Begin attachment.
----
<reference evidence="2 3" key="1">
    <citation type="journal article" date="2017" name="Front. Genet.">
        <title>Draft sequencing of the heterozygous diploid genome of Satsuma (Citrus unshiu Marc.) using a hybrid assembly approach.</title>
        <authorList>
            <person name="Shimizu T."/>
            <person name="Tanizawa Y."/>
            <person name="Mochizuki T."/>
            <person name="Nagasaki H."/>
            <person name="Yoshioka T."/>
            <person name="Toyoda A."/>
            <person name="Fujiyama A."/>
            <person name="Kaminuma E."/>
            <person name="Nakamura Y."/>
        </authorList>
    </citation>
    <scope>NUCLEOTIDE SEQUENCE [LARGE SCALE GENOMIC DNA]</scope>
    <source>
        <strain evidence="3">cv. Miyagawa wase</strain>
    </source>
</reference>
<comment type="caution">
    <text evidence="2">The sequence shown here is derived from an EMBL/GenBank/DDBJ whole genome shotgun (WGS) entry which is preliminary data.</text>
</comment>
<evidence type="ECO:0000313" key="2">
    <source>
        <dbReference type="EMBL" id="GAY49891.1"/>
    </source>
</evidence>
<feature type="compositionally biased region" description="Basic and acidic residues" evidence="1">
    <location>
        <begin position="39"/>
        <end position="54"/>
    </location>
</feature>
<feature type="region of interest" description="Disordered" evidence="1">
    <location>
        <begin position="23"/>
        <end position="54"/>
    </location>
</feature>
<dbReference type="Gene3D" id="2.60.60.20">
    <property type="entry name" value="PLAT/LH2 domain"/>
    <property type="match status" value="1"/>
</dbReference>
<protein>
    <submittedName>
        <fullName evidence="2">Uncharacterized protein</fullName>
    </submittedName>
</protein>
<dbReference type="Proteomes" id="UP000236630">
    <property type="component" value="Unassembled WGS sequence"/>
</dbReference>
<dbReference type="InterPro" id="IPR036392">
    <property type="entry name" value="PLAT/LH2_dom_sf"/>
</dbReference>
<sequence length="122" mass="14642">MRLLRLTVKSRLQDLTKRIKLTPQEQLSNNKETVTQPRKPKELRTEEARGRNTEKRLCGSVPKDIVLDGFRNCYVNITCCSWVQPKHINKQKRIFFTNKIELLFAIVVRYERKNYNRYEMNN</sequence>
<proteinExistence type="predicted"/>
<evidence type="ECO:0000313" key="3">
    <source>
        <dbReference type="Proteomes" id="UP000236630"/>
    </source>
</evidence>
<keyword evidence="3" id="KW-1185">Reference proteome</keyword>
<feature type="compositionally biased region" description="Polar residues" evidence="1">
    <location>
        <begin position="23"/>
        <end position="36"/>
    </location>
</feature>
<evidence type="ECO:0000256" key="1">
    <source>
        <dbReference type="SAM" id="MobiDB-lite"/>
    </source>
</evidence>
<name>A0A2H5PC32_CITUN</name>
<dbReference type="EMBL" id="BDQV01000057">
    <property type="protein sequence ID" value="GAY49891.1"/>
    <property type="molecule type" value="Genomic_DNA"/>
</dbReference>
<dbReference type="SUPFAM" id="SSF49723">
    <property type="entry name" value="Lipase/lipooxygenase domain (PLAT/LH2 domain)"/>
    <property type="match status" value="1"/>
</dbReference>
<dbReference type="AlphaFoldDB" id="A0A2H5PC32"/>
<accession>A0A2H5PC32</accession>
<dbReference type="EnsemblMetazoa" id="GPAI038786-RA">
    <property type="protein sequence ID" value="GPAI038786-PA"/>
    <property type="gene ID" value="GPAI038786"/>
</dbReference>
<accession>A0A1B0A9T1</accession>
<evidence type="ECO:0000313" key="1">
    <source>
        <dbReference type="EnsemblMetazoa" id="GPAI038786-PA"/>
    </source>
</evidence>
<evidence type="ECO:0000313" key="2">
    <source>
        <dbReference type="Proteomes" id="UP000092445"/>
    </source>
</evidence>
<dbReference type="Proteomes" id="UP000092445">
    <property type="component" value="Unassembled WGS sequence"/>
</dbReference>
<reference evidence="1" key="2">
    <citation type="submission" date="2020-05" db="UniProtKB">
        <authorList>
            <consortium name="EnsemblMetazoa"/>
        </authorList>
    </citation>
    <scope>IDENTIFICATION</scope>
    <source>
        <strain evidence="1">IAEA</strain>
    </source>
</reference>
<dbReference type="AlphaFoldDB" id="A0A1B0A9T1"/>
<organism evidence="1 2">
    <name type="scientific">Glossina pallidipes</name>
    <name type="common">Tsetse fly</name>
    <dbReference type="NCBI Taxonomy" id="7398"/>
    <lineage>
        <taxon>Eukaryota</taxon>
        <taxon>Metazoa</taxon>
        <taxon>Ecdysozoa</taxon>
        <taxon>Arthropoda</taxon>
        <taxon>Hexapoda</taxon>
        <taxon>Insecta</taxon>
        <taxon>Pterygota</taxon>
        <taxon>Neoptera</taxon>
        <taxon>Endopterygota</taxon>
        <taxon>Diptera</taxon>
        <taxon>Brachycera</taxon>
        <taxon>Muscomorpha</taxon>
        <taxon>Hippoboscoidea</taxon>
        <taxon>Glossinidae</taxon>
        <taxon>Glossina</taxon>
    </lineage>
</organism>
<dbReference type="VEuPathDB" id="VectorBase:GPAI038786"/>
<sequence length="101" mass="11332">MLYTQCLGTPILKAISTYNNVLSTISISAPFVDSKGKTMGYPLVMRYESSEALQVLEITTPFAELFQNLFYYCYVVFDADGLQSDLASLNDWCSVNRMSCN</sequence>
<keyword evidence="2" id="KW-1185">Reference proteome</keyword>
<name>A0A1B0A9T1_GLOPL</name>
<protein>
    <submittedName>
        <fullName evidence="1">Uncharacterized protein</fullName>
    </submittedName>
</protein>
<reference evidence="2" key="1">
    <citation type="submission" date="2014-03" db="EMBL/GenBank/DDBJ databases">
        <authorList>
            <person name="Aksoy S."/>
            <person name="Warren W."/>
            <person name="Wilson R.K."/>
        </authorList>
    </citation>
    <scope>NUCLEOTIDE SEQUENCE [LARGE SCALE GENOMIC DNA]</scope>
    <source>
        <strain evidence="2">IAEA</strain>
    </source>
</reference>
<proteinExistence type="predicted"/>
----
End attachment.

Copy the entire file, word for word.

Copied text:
<reference evidence="2 3" key="1">
    <citation type="journal article" date="2017" name="Front. Genet.">
        <title>Draft sequencing of the heterozygous diploid genome of Satsuma (Citrus unshiu Marc.) using a hybrid assembly approach.</title>
        <authorList>
            <person name="Shimizu T."/>
            <person name="Tanizawa Y."/>
            <person name="Mochizuki T."/>
            <person name="Nagasaki H."/>
            <person name="Yoshioka T."/>
            <person name="Toyoda A."/>
            <person name="Fujiyama A."/>
            <person name="Kaminuma E."/>
            <person name="Nakamura Y."/>
        </authorList>
    </citation>
    <scope>NUCLEOTIDE SEQUENCE [LARGE SCALE GENOMIC DNA]</scope>
    <source>
        <strain evidence="3">cv. Miyagawa wase</strain>
    </source>
</reference>
<comment type="caution">
    <text evidence="2">The sequence shown here is derived from an EMBL/GenBank/DDBJ whole genome shotgun (WGS) entry which is preliminary data.</text>
</comment>
<evidence type="ECO:0000313" key="2">
    <source>
        <dbReference type="EMBL" id="GAY49891.1"/>
    </source>
</evidence>
<feature type="compositionally biased region" description="Basic and acidic residues" evidence="1">
    <location>
        <begin position="39"/>
        <end position="54"/>
    </location>
</feature>
<feature type="region of interest" description="Disordered" evidence="1">
    <location>
        <begin position="23"/>
        <end position="54"/>
    </location>
</feature>
<dbReference type="Gene3D" id="2.60.60.20">
    <property type="entry name" value="PLAT/LH2 domain"/>
    <property type="match status" value="1"/>
</dbReference>
<protein>
    <submittedName>
        <fullName evidence="2">Uncharacterized protein</fullName>
    </submittedName>
</protein>
<dbReference type="Proteomes" id="UP000236630">
    <property type="component" value="Unassembled WGS sequence"/>
</dbReference>
<dbReference type="InterPro" id="IPR036392">
    <property type="entry name" value="PLAT/LH2_dom_sf"/>
</dbReference>
<sequence length="122" mass="14642">MRLLRLTVKSRLQDLTKRIKLTPQEQLSNNKETVTQPRKPKELRTEEARGRNTEKRLCGSVPKDIVLDGFRNCYVNITCCSWVQPKHINKQKRIFFTNKIELLFAIVVRYERKNYNRYEMNN</sequence>
<proteinExistence type="predicted"/>
<evidence type="ECO:0000313" key="3">
    <source>
        <dbReference type="Proteomes" id="UP000236630"/>
    </source>
</evidence>
<keyword evidence="3" id="KW-1185">Reference proteome</keyword>
<feature type="compositionally biased region" description="Polar residues" evidence="1">
    <location>
        <begin position="23"/>
        <end position="36"/>
    </location>
</feature>
<evidence type="ECO:0000256" key="1">
    <source>
        <dbReference type="SAM" id="MobiDB-lite"/>
    </source>
</evidence>
<name>A0A2H5PC32_CITUN</name>
<dbReference type="EMBL" id="BDQV01000057">
    <property type="protein sequence ID" value="GAY49891.1"/>
    <property type="molecule type" value="Genomic_DNA"/>
</dbReference>
<dbReference type="SUPFAM" id="SSF49723">
    <property type="entry name" value="Lipase/lipooxygenase domain (PLAT/LH2 domain)"/>
    <property type="match status" value="1"/>
</dbReference>
<dbReference type="AlphaFoldDB" id="A0A2H5PC32"/>
<accession>A0A2H5PC32</accession>
<dbReference type="EnsemblMetazoa" id="GPAI038786-RA">
    <property type="protein sequence ID" value="GPAI038786-PA"/>
    <property type="gene ID" value="GPAI038786"/>
</dbReference>
<accession>A0A1B0A9T1</accession>
<evidence type="ECO:0000313" key="1">
    <source>
        <dbReference type="EnsemblMetazoa" id="GPAI038786-PA"/>
    </source>
</evidence>
<evidence type="ECO:0000313" key="2">
    <source>
        <dbReference type="Proteomes" id="UP000092445"/>
    </source>
</evidence>
<dbReference type="Proteomes" id="UP000092445">
    <property type="component" value="Unassembled WGS sequence"/>
</dbReference>
<reference evidence="1" key="2">
    <citation type="submission" date="2020-05" db="UniProtKB">
        <authorList>
            <consortium name="EnsemblMetazoa"/>
        </authorList>
    </citation>
    <scope>IDENTIFICATION</scope>
    <source>
        <strain evidence="1">IAEA</strain>
    </source>
</reference>
<dbReference type="AlphaFoldDB" id="A0A1B0A9T1"/>
<organism evidence="1 2">
    <name type="scientific">Glossina pallidipes</name>
    <name type="common">Tsetse fly</name>
    <dbReference type="NCBI Taxonomy" id="7398"/>
    <lineage>
        <taxon>Eukaryota</taxon>
        <taxon>Metazoa</taxon>
        <taxon>Ecdysozoa</taxon>
        <taxon>Arthropoda</taxon>
        <taxon>Hexapoda</taxon>
        <taxon>Insecta</taxon>
        <taxon>Pterygota</taxon>
        <taxon>Neoptera</taxon>
        <taxon>Endopterygota</taxon>
        <taxon>Diptera</taxon>
        <taxon>Brachycera</taxon>
        <taxon>Muscomorpha</taxon>
        <taxon>Hippoboscoidea</taxon>
        <taxon>Glossinidae</taxon>
        <taxon>Glossina</taxon>
    </lineage>
</organism>
<dbReference type="VEuPathDB" id="VectorBase:GPAI038786"/>
<sequence length="101" mass="11332">MLYTQCLGTPILKAISTYNNVLSTISISAPFVDSKGKTMGYPLVMRYESSEALQVLEITTPFAELFQNLFYYCYVVFDADGLQSDLASLNDWCSVNRMSCN</sequence>
<keyword evidence="2" id="KW-1185">Reference proteome</keyword>
<name>A0A1B0A9T1_GLOPL</name>
<protein>
    <submittedName>
        <fullName evidence="1">Uncharacterized protein</fullName>
    </submittedName>
</protein>
<reference evidence="2" key="1">
    <citation type="submission" date="2014-03" db="EMBL/GenBank/DDBJ databases">
        <authorList>
            <person name="Aksoy S."/>
            <person name="Warren W."/>
            <person name="Wilson R.K."/>
        </authorList>
    </citation>
    <scope>NUCLEOTIDE SEQUENCE [LARGE SCALE GENOMIC DNA]</scope>
    <source>
        <strain evidence="2">IAEA</strain>
    </source>
</reference>
<proteinExistence type="predicted"/>